What is set hidden?

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If you’ve ever browsed the .vimrc of a Vim user (here’s an archive of some for perusal), you’ve most likely come across set hidden. This setting is a fixture of many Vim configurations since Vim’s default configuration ships with set nohidden, meaning hidden is off.

But what does set hidden even do and why would we want it? Shouldn’t we trust Vim’s defaults? Check :help hidden for the official explanation, but it’s a bit obtuse. In a nutshell, by allowing hidden buffers with set hidden, you’re telling Vim that you can have unsaved worked that’s not displayed on your screen.

Imagine opening a file with :e some.file. You make some changed but you don’t write the file to disk with :w. Then you open another file with :e some-other.file. With the default set nohidden option, Vim will give you an error:

E37: No write since last change (add ! to override)

You can see an example of this in the video below. That’s Vim’s way of saying you can’t open a new buffer (and hide this one) without first writing it. If you want to allow this behavior, just add the set hidden option to your .vimrc. Many Vim users likely the flexibility that set hidden offers, allowing them to move around files quickly without worrying about whether they’ve written to disk. It allows them to be deliberate about when and where they write files. Without hidden enabled, you may be required to write changes that you aren’t ready to write yet, just to see another file. If you have Syntastic checking enabled or some kind of background asset compilation that happens on write, maybe you don’t always want those triggering when you move around files. With set hidden, you have that flexibility.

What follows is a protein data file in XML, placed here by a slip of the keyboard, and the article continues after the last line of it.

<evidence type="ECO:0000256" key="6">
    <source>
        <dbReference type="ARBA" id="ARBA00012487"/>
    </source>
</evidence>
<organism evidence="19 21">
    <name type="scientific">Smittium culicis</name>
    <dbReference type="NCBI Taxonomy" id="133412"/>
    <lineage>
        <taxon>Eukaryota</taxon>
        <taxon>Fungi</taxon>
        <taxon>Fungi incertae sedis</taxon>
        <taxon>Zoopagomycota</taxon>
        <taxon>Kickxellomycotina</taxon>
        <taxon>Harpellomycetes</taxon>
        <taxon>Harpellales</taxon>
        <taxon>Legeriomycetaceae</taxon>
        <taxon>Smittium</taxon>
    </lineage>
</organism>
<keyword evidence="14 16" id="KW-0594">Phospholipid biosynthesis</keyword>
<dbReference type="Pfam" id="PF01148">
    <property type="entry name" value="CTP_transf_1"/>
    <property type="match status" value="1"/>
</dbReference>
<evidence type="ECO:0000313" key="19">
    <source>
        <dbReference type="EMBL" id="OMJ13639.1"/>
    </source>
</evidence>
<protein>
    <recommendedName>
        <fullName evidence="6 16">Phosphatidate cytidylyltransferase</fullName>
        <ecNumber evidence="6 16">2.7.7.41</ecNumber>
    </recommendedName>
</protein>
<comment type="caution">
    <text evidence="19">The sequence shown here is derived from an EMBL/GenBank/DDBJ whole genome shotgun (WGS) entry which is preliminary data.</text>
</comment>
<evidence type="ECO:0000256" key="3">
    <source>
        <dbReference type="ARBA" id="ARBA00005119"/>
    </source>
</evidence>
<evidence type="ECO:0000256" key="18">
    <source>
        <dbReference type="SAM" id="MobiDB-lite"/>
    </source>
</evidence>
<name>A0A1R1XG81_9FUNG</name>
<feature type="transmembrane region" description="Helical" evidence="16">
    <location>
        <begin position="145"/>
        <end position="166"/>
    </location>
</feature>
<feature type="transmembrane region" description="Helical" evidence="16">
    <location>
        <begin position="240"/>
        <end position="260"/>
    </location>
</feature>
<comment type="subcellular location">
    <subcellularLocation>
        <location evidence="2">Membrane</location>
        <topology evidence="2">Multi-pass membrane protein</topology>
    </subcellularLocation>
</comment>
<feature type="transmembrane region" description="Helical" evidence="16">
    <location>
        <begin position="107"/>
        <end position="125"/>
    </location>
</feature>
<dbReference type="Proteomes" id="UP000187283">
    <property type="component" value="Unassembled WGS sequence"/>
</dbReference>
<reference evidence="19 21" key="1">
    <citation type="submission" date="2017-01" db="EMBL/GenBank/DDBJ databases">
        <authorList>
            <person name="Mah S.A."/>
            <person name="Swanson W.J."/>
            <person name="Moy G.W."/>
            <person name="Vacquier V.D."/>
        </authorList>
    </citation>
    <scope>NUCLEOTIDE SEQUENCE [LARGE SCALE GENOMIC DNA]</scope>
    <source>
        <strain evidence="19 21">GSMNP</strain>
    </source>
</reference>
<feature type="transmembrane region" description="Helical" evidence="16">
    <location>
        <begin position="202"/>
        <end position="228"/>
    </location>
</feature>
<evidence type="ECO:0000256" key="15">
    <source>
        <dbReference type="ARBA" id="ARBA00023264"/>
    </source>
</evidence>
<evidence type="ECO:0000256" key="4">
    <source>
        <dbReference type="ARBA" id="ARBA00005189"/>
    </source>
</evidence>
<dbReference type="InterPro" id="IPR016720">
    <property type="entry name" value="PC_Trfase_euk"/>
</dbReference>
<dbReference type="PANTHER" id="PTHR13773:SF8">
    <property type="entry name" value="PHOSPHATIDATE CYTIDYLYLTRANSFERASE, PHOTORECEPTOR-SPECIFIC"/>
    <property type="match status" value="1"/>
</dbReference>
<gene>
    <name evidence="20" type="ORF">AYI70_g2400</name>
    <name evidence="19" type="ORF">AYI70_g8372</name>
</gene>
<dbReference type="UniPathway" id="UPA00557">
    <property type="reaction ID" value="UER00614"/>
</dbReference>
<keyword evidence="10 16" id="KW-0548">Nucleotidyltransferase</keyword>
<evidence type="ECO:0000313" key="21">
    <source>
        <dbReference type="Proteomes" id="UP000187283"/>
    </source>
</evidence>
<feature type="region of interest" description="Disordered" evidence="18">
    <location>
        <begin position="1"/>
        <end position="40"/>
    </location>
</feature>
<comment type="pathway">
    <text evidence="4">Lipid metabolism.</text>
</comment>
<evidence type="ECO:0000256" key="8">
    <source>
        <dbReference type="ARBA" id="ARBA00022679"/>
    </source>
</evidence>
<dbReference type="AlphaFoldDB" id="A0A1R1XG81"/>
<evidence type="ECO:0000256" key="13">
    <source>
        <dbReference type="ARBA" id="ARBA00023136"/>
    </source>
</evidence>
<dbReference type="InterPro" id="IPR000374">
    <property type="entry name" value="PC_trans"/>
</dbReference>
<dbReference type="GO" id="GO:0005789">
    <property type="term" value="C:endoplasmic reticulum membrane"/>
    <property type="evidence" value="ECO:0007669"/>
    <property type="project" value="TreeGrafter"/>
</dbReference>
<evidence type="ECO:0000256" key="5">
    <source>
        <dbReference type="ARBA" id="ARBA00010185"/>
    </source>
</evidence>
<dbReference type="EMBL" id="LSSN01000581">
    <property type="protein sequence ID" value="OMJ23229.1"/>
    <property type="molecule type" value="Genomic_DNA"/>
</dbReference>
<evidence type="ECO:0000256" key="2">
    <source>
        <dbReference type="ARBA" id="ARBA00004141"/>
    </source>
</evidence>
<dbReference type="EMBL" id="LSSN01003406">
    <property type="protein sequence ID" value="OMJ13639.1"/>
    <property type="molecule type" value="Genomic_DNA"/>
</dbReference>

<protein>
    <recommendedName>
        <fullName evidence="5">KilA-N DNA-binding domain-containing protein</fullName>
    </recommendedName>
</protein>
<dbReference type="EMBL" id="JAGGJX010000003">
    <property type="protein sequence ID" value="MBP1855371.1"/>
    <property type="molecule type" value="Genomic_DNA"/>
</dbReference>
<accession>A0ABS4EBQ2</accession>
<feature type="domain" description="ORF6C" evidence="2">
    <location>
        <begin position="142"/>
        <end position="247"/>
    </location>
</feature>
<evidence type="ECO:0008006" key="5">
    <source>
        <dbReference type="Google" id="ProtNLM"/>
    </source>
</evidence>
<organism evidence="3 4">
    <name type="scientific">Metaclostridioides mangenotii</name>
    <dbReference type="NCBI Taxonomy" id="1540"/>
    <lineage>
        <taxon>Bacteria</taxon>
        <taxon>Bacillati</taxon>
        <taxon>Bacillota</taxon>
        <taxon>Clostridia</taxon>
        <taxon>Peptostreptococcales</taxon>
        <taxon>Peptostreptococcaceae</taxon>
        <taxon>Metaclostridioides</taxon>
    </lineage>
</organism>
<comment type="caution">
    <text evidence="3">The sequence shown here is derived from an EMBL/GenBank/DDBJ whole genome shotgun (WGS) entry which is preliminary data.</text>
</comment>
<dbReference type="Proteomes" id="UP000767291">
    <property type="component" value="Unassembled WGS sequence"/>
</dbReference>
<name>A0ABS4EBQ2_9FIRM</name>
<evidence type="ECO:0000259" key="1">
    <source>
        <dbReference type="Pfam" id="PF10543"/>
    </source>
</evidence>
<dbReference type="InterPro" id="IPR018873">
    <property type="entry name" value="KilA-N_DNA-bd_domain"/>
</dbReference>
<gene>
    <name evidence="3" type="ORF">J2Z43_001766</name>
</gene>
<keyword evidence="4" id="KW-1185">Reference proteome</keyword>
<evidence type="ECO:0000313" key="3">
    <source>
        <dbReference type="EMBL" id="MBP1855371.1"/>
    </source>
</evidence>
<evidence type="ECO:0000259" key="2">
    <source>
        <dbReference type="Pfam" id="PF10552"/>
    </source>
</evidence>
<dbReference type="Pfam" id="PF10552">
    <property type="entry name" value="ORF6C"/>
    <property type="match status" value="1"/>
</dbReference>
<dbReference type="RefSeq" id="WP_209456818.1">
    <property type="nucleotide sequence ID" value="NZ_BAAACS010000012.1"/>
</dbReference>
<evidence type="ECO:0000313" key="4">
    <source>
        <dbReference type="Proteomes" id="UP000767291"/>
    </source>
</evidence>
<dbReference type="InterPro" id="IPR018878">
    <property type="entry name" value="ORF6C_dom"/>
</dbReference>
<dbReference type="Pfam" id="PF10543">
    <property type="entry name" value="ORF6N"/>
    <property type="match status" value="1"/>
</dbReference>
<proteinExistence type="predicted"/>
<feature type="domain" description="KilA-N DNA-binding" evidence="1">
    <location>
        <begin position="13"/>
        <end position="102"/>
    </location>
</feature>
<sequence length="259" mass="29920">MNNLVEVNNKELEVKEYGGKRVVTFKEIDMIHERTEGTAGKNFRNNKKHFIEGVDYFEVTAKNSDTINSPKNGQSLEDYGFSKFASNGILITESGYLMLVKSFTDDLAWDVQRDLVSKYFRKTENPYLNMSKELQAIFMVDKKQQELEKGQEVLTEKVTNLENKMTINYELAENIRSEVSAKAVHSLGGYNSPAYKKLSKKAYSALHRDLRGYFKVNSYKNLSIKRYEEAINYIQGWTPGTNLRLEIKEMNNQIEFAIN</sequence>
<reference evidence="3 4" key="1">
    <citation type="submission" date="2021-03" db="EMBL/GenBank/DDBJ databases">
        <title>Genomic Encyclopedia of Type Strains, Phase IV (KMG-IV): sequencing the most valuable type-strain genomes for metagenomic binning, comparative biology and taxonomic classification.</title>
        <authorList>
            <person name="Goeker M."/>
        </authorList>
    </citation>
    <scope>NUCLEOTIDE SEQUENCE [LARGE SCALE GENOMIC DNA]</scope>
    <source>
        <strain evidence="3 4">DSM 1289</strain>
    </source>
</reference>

On the other hand, some users prefer the default set nohidden, because it means they can’t lose work to a hidden buffer. Nothing is worse that than feeling like you’ve lost work when you’re staging changes for a commit. In reality, you made the change, just forgot to write the buffer. With set nohidden, you have some guardrails that help you prevent unsaved work from getting backgrounded into the oblivion. But without hidden on, you won’t be able to run commands on multiple files with Vim’s argdo unless you also write those files in the same step with | w.

So which do you prefer? Let us know with a comment, as we’d love to see what the prevailing sentiment is these days.

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Written by

Colin Bartlett

92 Posts

Vim enthusiast and software developer for more than 20 years.
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